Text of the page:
Islam and Muslim Contact Unit

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  • Topic: Islam, Jyllands-Posten Muhammad cartoons controversy, Muhammad
  • Pages : 5 (1695 words )
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  • Published : April 15, 2013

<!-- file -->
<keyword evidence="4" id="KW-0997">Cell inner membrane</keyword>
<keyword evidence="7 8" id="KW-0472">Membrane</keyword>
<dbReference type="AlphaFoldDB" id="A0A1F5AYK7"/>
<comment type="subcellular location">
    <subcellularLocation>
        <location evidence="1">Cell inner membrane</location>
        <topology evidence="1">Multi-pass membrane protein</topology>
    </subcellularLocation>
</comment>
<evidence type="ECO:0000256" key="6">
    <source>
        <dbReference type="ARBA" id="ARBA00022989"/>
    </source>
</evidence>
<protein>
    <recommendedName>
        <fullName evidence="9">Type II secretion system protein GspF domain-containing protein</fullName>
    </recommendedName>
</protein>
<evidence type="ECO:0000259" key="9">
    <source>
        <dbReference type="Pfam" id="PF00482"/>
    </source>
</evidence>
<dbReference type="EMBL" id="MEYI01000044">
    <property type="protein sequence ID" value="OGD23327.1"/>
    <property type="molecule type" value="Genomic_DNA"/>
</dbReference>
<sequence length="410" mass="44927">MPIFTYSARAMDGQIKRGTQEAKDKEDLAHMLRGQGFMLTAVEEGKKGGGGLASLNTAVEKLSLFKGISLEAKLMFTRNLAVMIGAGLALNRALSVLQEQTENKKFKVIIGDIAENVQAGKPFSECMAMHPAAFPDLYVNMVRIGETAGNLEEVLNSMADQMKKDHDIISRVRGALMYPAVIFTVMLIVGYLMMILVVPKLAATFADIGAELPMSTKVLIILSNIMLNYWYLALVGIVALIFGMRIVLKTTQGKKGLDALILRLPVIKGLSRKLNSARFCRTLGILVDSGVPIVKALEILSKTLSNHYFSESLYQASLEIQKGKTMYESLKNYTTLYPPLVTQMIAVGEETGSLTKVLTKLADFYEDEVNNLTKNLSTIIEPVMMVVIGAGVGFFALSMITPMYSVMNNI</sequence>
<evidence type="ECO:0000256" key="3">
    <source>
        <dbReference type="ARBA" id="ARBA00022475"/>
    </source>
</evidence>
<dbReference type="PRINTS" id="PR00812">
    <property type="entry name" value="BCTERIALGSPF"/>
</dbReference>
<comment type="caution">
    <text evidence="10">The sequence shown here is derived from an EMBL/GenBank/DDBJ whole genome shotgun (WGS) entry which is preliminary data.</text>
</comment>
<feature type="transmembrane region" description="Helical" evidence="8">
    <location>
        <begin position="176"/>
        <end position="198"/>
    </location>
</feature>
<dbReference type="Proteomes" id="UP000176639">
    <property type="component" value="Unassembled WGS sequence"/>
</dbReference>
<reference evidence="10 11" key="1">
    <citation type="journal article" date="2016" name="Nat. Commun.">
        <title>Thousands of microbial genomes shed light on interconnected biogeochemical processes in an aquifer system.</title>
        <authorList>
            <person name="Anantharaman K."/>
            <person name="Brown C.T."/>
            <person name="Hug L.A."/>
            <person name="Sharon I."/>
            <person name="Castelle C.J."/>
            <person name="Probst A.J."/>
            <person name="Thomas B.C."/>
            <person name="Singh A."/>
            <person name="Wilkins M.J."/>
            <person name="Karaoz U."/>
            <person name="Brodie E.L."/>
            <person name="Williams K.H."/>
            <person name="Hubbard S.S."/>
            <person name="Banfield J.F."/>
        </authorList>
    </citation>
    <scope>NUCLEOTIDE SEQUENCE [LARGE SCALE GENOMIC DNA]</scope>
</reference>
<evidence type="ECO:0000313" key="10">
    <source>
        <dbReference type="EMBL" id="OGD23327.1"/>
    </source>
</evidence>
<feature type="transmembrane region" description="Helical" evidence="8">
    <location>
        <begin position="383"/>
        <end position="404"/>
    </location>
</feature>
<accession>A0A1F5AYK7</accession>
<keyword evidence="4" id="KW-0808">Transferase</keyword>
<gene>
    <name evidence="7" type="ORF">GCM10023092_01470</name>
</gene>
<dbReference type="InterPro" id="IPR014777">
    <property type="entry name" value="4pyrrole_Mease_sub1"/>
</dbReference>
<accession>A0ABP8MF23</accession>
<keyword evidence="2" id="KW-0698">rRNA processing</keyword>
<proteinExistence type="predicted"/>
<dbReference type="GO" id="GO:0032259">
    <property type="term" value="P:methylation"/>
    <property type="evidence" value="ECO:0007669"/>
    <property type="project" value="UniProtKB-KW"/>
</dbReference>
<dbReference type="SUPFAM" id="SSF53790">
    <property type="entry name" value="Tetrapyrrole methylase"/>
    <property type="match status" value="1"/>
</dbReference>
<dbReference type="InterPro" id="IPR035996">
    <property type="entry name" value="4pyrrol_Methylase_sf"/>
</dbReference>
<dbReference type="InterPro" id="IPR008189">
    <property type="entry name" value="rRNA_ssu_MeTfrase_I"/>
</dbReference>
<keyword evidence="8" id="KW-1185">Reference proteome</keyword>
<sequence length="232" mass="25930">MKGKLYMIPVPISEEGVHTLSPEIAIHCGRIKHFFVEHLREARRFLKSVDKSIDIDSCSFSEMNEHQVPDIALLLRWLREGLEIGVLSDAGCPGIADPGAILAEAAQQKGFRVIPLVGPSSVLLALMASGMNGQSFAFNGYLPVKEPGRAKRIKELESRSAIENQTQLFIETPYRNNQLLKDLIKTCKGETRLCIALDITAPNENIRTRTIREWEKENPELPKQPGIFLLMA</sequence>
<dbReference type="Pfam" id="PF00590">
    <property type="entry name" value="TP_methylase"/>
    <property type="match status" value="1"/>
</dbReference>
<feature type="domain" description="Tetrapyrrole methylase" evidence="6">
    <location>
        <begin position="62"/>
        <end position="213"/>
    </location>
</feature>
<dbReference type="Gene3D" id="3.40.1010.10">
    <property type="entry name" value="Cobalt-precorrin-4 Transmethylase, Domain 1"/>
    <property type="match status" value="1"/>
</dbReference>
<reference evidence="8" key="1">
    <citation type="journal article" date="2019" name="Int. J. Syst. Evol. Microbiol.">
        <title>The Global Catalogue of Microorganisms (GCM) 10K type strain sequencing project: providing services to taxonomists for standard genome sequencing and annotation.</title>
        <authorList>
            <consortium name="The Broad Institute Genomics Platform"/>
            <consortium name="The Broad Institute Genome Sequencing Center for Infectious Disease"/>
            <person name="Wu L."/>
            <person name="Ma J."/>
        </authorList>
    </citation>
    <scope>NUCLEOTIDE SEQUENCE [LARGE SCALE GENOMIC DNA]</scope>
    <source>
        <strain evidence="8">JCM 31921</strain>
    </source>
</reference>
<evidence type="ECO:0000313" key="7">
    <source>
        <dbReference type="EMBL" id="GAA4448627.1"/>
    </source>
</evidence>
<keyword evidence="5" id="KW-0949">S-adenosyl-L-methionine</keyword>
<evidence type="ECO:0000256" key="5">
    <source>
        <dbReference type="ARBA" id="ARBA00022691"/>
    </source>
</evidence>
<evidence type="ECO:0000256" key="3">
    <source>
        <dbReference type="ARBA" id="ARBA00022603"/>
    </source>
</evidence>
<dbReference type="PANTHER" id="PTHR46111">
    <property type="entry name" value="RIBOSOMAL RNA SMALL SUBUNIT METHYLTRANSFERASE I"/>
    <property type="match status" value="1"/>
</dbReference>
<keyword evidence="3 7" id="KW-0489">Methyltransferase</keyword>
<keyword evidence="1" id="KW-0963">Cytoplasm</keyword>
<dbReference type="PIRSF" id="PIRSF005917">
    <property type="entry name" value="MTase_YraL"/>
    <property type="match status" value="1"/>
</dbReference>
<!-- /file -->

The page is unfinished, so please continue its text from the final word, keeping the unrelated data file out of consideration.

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The term "Islamophobia" was first used in print in 1991 and was defined in the Runnymede Trust Report as "unfounded hostility towards Islam, and therefore fear or dislike of all or most Muslims." The word has been coined because there is a new reality which needs naming — anti-Muslim prejudice has grown so considerably and so rapidly in recent years that a new item in the vocabulary is needed so that it can be identified and acted against. (Sajid 2005) The term "Islamophobia" was coined by way of analogy to "xenophobia", which is a dislike or fear of people from other countries or of that which is perceived to be foreign or strange. Some definitions suggest xenophobia as arising from irrationality or unreason; this can also be said for islamophobia. Islamophobia can be characterized by the belief that all or most Muslims are religious fanatics, have violent tendencies towards non- Muslims, and reject concepts such as equality, tolerance, and democracy. It is a new form of racism where Muslims, an ethno-religious group, are constructed as a race. A set of negative assumptions are made of the entire group to the detriment of members of that group. During the 1990s many sociologists and cultural analysts observed a shift in racist ideas from ones based on skin color to ones based on notions of cultural superiority and otherness. (Sajid 2005) In Britain and other European or Western countries, Manifestations of anti-muslim hostility has been exemplified in many verbal as well as physical attacks on Muslims in public places and attacks on mosques and desecration of Muslim cemeteries. Before 9/11, in Western countries negative stereotypes and remarks in speeches by political leaders, implying that Muslims are less committed than others to democracy and the rule of law. There was a rise in the number of hate crimes against Muslims in London in 2010, these hate crimes were being encouraged by mainstream politicians and sections of the media, a study written by a former Scotland Yard counter-terrorism officer, published January 26, 2010, says that attacks ranging from death threats and murder to persistent low-level assaults, such as spitting and name-calling, are in part whipped up by extremists and sections of mainstream society. Lambert headed Scotland Yard's Muslim contact unit, which helped improve relations between the police and Britain's Islamic communities. The study mentions no newspapers or writers by name, but alleges that the book Londonistan, by the Mail writer Melanie Phillips, played a part in triggering hate crimes. Londonistan is a book about the spread of Islamism in the United Kingdom over the past twenty years. When London was hit by suicide bombers in July 2005, the dirty little secret was finally out. Great Britain had been the European hub of Islamist extremism for more than a decade. Under the noses of British intelligence, a network of terrorists and their sympathizers had used Britain to plot, finance, recruit and train for atrocities in the United States and around the world. The scale of this activity was so large that exasperated European security agencies dubbed Britain's capital city Londonistan. (Phillips 2006). In Europe and in America as well, it can be seen in widespread and routine negative stereotyping in the media and everyday discourse in ways that would not be acceptable if the reference were, for example, to Jewish or black people. (Dodd 2010) Islamophobia is heightened by a number of contextual factors. One of these is the fact that a high proportion of refugees are Muslims. Demonization of refugees is therefore frequently a coded attack on Muslims, for the words "Muslim," "asylum-seeker," "refugee," and "immigrant" become synonymous in the popular imagination. In this case, the common experiences of immigrant communities with unemployment, rejection, alienation and violence have combined with Islamophobia to make integration really difficult. This has led Muslim communities to suffer...
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